This week's book giveaway is in the OO, Patterns, UML and Refactoring forum. We're giving away four copies of Refactoring for Software Design Smells: Managing Technical Debt and have Girish Suryanarayana, Ganesh Samarthyam & Tushar Sharma on-line! See this thread for details.
JBoss! Jboss is better than Whebesphere because: - Is 100% off - You make all configuration. - Your client will be happy because of the economy!!! money for you!!! - and you will contribute for open source community
Money will probably decide this, but there are advantages to using WebSphere for development only. The RAD development tool set is fairly good and WebSphere is far stricter when it comes to adhereing to the J2EE spec. so is useful if you are writing an app. that can be deployed across many different application servers (as a J2EE app. really should be). JBoss is relatively easy to use, but it lets you be sloppy.
Money is not everything. We had several cases in which Websphere found to be much more productive and ready for production. Security - Websphere has much more security features and integrations than JBoss. Very relevant in enterprise applications Management - Websphere has internal tracing, excellent monitoring and profiling tools and capabilities. It also integrates much better to management platforms. IDE - RAD is very good. Smooth integration with the application server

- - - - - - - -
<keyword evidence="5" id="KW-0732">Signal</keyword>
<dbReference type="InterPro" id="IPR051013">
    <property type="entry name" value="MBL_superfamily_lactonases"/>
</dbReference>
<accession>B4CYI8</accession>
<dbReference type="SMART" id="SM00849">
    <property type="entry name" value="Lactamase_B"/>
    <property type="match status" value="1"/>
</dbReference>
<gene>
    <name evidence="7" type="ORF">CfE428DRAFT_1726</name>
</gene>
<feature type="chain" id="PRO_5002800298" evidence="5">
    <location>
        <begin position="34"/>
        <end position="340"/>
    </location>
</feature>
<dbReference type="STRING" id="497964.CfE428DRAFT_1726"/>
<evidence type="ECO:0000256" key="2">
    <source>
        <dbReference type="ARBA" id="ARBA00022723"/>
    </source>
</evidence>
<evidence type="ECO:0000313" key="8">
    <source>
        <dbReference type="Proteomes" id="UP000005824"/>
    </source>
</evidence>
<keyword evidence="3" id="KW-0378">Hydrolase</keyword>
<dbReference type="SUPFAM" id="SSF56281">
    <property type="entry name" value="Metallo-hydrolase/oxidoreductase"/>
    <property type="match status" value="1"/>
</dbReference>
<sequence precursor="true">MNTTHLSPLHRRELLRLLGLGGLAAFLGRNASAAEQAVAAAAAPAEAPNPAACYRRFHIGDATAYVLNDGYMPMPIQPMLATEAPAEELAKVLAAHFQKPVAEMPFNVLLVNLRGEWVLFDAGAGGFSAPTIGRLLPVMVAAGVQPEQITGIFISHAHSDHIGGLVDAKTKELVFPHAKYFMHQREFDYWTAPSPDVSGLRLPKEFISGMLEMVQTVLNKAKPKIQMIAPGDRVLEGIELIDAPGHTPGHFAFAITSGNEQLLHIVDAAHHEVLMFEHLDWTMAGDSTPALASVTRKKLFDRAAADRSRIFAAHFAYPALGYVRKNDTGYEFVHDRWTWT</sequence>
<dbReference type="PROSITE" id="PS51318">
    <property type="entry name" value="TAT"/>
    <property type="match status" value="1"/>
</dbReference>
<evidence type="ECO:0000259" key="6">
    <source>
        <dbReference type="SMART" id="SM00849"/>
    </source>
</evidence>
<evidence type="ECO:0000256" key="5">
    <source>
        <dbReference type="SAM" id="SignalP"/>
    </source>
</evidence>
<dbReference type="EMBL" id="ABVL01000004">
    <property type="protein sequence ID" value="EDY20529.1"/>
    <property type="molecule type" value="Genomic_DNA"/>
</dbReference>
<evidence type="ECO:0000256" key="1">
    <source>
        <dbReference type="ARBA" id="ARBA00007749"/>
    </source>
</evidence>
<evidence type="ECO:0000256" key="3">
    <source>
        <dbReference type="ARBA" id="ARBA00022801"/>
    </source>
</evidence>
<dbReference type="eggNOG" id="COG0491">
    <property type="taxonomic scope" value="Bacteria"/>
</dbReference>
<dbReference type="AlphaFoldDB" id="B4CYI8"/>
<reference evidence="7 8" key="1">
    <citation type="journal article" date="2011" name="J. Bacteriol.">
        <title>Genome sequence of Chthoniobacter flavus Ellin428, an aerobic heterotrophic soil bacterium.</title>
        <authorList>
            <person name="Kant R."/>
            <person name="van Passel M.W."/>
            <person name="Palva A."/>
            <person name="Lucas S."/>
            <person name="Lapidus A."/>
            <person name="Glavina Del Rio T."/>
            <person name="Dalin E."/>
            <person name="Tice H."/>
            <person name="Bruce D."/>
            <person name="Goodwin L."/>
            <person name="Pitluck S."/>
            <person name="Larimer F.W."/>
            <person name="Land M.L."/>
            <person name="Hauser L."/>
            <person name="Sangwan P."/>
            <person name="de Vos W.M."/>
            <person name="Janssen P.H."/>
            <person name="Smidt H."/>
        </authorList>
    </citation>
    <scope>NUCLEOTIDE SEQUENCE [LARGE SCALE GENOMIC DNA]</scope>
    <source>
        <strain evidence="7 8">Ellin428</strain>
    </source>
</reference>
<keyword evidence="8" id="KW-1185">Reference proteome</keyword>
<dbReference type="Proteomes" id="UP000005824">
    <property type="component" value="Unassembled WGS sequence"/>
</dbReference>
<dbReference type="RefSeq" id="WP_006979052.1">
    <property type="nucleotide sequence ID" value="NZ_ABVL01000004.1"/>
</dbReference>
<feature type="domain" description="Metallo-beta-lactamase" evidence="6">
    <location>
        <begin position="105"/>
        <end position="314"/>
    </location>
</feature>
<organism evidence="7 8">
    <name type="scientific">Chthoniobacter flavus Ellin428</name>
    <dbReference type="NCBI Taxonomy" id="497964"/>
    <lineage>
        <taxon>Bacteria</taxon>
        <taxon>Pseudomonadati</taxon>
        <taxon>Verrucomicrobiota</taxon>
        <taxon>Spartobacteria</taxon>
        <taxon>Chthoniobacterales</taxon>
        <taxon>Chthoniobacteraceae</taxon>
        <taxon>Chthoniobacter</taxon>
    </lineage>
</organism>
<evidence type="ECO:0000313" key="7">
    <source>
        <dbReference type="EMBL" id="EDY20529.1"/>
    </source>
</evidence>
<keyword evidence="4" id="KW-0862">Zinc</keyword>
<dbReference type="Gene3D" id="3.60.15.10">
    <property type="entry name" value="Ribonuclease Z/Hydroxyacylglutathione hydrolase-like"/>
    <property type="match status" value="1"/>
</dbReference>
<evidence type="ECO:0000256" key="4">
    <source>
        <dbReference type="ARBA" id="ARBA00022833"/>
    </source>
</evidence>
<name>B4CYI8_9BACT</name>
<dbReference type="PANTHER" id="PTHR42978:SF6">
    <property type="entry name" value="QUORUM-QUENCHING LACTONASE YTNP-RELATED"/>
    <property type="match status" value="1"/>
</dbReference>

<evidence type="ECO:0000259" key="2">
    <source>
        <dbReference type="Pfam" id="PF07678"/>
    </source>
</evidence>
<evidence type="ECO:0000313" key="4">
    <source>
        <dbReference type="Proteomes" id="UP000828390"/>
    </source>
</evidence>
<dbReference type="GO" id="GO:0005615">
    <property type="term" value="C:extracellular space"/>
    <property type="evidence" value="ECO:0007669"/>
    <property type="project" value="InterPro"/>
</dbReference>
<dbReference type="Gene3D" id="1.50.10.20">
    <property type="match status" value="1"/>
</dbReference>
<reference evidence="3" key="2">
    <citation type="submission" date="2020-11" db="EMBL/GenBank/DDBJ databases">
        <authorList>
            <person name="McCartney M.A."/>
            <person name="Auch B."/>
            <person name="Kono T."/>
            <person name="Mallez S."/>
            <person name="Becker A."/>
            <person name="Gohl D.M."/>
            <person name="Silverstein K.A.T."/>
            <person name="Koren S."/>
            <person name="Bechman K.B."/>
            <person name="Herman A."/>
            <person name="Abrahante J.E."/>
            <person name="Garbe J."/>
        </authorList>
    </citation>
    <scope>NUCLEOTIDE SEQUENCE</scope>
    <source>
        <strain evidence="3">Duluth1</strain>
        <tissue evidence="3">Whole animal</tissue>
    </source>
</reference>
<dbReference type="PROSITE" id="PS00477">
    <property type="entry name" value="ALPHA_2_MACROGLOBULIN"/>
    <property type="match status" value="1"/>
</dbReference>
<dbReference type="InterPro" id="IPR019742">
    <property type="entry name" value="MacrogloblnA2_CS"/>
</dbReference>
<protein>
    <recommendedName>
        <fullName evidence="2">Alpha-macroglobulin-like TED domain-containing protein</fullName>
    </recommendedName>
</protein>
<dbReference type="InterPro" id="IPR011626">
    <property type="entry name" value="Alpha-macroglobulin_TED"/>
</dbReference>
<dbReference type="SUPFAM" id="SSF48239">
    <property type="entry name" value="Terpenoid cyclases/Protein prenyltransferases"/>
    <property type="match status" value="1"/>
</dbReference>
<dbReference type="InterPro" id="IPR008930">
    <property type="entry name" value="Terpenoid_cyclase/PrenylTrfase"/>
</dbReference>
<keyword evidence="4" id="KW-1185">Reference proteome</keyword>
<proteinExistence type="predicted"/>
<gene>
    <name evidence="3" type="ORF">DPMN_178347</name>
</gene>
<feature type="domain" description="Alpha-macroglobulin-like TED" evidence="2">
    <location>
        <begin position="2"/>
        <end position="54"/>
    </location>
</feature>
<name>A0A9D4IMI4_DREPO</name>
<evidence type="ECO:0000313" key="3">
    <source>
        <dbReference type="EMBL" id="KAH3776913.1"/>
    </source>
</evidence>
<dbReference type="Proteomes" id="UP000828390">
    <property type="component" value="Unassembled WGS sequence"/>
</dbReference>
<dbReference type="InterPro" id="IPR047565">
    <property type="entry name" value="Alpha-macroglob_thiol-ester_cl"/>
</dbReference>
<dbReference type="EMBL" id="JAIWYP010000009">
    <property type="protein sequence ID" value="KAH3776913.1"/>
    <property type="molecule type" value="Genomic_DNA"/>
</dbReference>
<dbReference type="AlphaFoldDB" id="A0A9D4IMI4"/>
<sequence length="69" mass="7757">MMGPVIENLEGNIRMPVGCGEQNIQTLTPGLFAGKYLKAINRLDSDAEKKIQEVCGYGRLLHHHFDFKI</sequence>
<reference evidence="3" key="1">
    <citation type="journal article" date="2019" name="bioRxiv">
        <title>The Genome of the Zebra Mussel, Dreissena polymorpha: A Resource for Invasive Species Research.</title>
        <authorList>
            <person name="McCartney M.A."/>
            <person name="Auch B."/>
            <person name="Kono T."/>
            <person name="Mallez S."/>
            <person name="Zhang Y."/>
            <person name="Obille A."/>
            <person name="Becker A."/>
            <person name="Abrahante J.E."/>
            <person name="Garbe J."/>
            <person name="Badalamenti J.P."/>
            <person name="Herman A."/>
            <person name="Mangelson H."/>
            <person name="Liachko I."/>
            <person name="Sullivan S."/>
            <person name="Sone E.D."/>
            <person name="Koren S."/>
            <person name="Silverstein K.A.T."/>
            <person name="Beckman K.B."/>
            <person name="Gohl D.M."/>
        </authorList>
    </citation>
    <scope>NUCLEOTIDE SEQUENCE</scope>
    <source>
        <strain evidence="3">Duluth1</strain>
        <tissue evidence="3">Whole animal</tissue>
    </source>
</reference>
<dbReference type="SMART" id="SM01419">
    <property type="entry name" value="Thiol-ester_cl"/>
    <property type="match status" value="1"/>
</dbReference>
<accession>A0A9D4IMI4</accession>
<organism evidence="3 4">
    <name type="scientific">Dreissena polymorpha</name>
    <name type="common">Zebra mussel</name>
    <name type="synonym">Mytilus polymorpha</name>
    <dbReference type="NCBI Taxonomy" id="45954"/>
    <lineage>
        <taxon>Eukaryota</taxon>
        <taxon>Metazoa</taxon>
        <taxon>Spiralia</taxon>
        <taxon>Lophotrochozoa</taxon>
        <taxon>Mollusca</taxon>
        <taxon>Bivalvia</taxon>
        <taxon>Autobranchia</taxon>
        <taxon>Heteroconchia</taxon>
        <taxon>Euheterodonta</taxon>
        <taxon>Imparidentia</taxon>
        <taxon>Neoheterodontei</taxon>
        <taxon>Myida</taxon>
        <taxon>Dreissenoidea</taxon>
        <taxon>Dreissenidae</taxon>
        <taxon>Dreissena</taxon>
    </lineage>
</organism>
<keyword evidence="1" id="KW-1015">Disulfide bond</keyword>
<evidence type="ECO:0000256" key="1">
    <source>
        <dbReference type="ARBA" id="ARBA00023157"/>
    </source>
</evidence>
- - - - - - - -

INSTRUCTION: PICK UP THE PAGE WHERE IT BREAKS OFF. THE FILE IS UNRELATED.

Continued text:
It is not a fair play... IBM invests lots of money in making it a very good product.
PS: Costs are not that high... it is better check cost/performance ...
Joined: Feb 22, 2005
>The RAD development tool set is fairly good and WebSphere is far >stricter .when it comes to adhereing to the J2EE spec. so is useful if you >are writing an app. that can be deployed across many different application >servers (as a J2EE app. really should be). JBoss is relatively easy to >use, but it lets you be sloppy.
As much as i know it's not simple in reality - i developed a little web application using RAD and it's running on Websphere. Now i'm trying to deploy it to JBoss using IntelliJ. IntelliJ has no automatic way to import RAD's EAR file. I believe i need to change config xml files. I'm still struggling with this...